Meet Your Farmer: Algoma Family Literally ‘Sap Happy’ Over its Products

By Sue Anschutz | March 13, 2017
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Algoma family of Sap Happy Maple Products

Sap Happy Maple Products originated six years ago when Jason Jorns began tapping eight maple trees in his front yard. He missed the practice of sap collection he had grown up with, so he and his wife Becky decided to expand this seasonal passion into a family-owned business of their own.

Last year, Jason processed more than 350 gallons of pure maple syrup rendered from approximately 15,000 gallons of collected sap in a sugar shack outside their home in Algoma.

It takes about two weeks of thawing temperatures for Mother Nature to entice the sap of a maple tree to run. Depending on the tree, weather conditions and method for collecting sap, the average maple produces 10 to 20 gallons of sap during a season that typically begins late February and lasts through early April in Wisconsin.

Jason is a fourth-generation maple syrup producer. Since he was a child, he has followed the footsteps of his father and grandfather over snow-covered parcels to maple stands in Door and Kewaunee counties, learning the best practices for sap collection and pure maple syrup production. Like the trees he taps, he anticipates every spring with mirthful enthusiasm. According to his wife, he becomes “Sap Happy.”

“He is like a mad scientist when he’s processing our syrup. To see him cooking and monitoring gauges, hydrometers and refractometers ... he’s truly focused on perfection,” Becky said of her husband.

Maple syrup’s flavor and richness is less a factor of the geography or type of maple tree.

“A great syrup is the result of finishing and bottling the product,” Jason said.

And he gets it just right.

The process of collecting tree sap is both time-sensitive as well as labor-intensive. Individual trees are first drilled and then tapped with a hollow metal tube. Sap is collected in buckets hanging off the trunk or through a series of lines that use gravity as a suction-mechanism to draw sap to a pail. From there, it is collected and poured into tanks on a tractor or four-wheeler that can maneuver more easily on the forest floor. Eventually, the sap is taken to a sugar shack where it is rendered for hours using the right combination of temperature and time to create the goodness of natural maple syrup. 

Popular Sap Happy Maple Products include the bottled pure maple syrup, as well as a variety of wholesome maple-based or coated products that Becky has refashioned from favorite family recipes, including maple cream, maple candy, maple glazed pecans and a customer favorite – maple popcorn.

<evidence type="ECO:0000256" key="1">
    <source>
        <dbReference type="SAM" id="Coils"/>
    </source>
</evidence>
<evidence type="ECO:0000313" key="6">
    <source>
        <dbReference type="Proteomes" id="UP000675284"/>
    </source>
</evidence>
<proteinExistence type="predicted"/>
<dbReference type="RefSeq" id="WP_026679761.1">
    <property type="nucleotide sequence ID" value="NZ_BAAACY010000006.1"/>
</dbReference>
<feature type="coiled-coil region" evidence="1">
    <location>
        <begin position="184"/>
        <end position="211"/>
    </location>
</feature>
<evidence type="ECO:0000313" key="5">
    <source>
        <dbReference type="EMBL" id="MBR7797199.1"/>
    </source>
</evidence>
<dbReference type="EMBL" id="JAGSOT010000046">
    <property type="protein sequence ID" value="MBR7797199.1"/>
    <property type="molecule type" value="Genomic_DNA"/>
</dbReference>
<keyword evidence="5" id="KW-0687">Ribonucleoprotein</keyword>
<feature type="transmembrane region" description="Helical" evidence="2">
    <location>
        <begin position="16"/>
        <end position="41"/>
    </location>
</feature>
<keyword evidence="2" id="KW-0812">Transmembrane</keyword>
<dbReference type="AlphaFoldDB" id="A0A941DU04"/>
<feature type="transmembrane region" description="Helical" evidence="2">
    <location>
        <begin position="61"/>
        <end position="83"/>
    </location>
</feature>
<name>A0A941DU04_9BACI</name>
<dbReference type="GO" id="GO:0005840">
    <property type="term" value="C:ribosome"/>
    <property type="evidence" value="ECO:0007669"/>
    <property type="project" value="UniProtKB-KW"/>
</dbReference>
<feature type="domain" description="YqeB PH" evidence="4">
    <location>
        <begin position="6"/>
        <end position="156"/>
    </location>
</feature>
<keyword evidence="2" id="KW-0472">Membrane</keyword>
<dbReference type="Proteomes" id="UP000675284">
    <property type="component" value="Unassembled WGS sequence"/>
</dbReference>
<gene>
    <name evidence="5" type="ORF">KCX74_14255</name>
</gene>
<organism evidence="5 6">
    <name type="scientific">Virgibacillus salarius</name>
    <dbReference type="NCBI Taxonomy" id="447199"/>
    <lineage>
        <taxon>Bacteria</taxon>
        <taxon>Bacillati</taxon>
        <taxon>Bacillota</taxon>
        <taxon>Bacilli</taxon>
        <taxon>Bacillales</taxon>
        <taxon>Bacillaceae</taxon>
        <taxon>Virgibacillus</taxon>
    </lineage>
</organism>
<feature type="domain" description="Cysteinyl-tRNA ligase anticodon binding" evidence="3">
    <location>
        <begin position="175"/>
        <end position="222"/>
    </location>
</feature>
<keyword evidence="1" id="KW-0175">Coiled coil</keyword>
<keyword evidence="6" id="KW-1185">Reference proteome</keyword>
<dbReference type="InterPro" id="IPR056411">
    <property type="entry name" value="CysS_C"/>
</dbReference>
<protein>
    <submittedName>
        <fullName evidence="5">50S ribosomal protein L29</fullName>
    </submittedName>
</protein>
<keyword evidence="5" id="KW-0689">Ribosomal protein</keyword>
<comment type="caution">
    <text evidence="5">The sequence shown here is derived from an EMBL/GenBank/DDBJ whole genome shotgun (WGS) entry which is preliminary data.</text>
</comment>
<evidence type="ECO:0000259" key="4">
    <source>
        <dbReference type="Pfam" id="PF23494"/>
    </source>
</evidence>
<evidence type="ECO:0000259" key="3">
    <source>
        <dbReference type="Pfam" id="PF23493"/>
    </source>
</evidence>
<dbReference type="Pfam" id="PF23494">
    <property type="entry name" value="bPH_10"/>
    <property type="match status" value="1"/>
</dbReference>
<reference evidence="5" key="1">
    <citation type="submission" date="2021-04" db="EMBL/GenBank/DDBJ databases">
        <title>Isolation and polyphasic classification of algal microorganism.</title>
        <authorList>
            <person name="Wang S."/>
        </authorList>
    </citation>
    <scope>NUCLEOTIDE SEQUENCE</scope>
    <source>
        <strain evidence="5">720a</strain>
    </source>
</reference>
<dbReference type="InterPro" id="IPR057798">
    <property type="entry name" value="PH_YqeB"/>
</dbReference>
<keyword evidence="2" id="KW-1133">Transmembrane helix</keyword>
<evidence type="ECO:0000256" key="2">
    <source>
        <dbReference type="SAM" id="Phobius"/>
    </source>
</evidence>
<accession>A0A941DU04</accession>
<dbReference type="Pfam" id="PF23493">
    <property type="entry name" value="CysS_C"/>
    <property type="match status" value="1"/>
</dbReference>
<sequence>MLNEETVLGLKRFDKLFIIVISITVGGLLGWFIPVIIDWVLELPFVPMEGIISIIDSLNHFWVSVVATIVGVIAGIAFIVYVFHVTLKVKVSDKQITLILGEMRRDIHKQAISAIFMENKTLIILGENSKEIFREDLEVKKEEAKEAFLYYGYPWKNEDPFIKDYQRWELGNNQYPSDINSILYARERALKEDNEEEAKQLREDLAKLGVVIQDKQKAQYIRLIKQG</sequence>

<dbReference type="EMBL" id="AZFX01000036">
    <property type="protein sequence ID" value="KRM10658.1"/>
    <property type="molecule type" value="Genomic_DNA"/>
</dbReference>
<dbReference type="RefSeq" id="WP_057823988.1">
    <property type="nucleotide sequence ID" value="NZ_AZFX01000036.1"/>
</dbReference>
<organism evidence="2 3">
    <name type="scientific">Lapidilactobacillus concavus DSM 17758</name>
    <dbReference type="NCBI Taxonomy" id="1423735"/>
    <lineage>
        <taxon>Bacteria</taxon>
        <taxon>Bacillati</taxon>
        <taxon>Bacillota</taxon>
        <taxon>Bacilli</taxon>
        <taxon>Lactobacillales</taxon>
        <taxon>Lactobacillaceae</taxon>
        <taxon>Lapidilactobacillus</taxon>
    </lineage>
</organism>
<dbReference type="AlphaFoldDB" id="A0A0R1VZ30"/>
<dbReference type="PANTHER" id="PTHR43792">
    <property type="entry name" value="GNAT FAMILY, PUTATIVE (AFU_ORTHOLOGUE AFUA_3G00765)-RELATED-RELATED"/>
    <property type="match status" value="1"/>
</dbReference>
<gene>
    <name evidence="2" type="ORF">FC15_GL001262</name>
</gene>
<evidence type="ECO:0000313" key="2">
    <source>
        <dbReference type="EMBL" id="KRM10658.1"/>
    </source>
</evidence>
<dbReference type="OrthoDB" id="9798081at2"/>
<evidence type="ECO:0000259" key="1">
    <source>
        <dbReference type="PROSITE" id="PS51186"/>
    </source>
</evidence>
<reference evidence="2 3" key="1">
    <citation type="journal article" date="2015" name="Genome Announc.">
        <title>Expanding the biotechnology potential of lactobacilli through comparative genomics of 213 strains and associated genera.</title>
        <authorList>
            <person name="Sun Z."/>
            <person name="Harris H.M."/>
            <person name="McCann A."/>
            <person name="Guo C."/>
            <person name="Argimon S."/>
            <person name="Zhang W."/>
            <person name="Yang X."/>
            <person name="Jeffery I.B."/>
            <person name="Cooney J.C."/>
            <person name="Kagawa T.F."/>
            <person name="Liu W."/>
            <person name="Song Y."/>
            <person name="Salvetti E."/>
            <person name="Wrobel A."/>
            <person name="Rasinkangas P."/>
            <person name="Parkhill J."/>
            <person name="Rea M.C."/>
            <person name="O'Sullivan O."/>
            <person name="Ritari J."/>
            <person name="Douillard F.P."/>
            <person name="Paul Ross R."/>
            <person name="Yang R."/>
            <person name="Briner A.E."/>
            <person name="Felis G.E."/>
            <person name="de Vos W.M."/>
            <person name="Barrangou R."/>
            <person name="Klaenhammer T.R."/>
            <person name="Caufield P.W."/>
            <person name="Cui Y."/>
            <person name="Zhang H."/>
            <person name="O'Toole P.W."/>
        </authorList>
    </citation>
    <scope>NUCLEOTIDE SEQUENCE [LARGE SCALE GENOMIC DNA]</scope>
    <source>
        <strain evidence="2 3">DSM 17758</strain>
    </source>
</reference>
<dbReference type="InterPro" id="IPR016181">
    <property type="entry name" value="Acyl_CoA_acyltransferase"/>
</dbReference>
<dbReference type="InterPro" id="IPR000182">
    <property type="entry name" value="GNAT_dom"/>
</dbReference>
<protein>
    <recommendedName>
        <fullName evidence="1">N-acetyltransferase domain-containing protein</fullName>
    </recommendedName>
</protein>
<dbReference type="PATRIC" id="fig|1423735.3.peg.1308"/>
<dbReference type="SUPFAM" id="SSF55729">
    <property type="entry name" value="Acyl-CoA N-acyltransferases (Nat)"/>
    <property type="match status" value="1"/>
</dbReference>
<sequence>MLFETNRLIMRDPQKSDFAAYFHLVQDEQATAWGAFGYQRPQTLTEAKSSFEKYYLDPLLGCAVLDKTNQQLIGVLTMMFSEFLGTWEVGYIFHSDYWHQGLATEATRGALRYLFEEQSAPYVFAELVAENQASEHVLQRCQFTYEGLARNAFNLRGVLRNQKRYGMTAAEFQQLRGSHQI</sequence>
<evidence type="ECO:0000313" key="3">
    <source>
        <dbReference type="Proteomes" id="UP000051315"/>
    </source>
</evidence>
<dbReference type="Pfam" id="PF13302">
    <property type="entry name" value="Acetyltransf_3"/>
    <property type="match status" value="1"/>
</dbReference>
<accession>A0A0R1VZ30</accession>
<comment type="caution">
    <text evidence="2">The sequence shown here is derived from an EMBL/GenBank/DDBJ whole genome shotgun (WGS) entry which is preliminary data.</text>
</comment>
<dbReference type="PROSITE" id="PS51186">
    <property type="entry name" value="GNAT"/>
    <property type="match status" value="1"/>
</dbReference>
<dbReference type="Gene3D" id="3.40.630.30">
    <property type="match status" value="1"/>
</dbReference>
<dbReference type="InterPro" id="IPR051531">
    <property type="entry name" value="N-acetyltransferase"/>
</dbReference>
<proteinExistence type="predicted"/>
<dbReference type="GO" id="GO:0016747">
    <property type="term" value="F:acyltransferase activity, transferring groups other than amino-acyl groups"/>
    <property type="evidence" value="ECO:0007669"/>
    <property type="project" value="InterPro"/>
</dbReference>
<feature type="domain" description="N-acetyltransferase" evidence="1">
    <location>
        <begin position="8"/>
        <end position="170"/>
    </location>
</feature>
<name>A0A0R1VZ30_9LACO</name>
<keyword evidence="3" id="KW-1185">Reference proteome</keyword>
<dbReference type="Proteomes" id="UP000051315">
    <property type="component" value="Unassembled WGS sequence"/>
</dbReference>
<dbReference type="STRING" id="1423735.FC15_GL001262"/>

“We all need a sweet treat once in a while. I started making snacks that our family and our kids could enjoy and be better for them,” Becky said. “I’m a huge health nut and use organic ingredients whenever possible. In creating our products, I also considered food sensitivities. For example, I converted butter to coconut oil, removing dairy from my popcorn recipe and used syrup instead of sugar.”

The popcorn snack is also gluten free.

“There has been a resurgence of interest in maple syrup as a natural food, in particular as a natural sweetener,” said Cooper Henkel, a representative from Greens N Grains Natural Foods Market in Egg Harbor. “We love to source local products at our store, and it’s nice to be able to point them out to customers.”

The store sells the Sap Happy maple syrup and maple popcorn, and according to Henkel, the popcorn was an “immediate hit.” The Jorns family markets their maple syrup products at Terry Naturally and Sweet Willow Naturals in Green Bay and at Aurora’s Apothecary in Appleton.

Kevin Adlebush, owner of Aurora’s Apothecary, met Becky and Jason Jorns last year at Algoma Shanty Days. After Becky gave him a bag of Sap Happy maple popcorn, he was a fan from that point forward. He finished off the popcorn and kept the bag so he could contact the couple later. He knew he wanted to sell their products at his stores.

“Many people are looking to eat better and the syrup provides a natural sweetener. Many bake with it, or substitute it on snacks,” he said. “Not only does Becky use organic popcorn and other ingredients, but it also tastes really good!”

You can meet Becky or Jason at area farmers’ markets and events where they regularly promote and sell their maple syrup products as well as jams, jellies, and other natural food.

Beginning this spring, Sap Happy Maple Products will be available at the Maplewood Country Cupboard (formerly Maplewaupee Market), S1867 Highway 42 just north of Maplewood. The couple owns the property and recently upgraded the facility to include a commercial kitchen that they rent to other businesses.

With two young children, Aiden and KennaRae, and with Jason’s full-time job, the family’s goal is to sell more products wholesale and spend more time diversifying the product lineup while balancing their busy family life.

Becky said, “Collecting tree sap is my meditation in early spring. The snow, sunlight and branches of the trees are beautiful. All the hard work comes back to us when we see repeat customers and hear how much they enjoy our syrup.”

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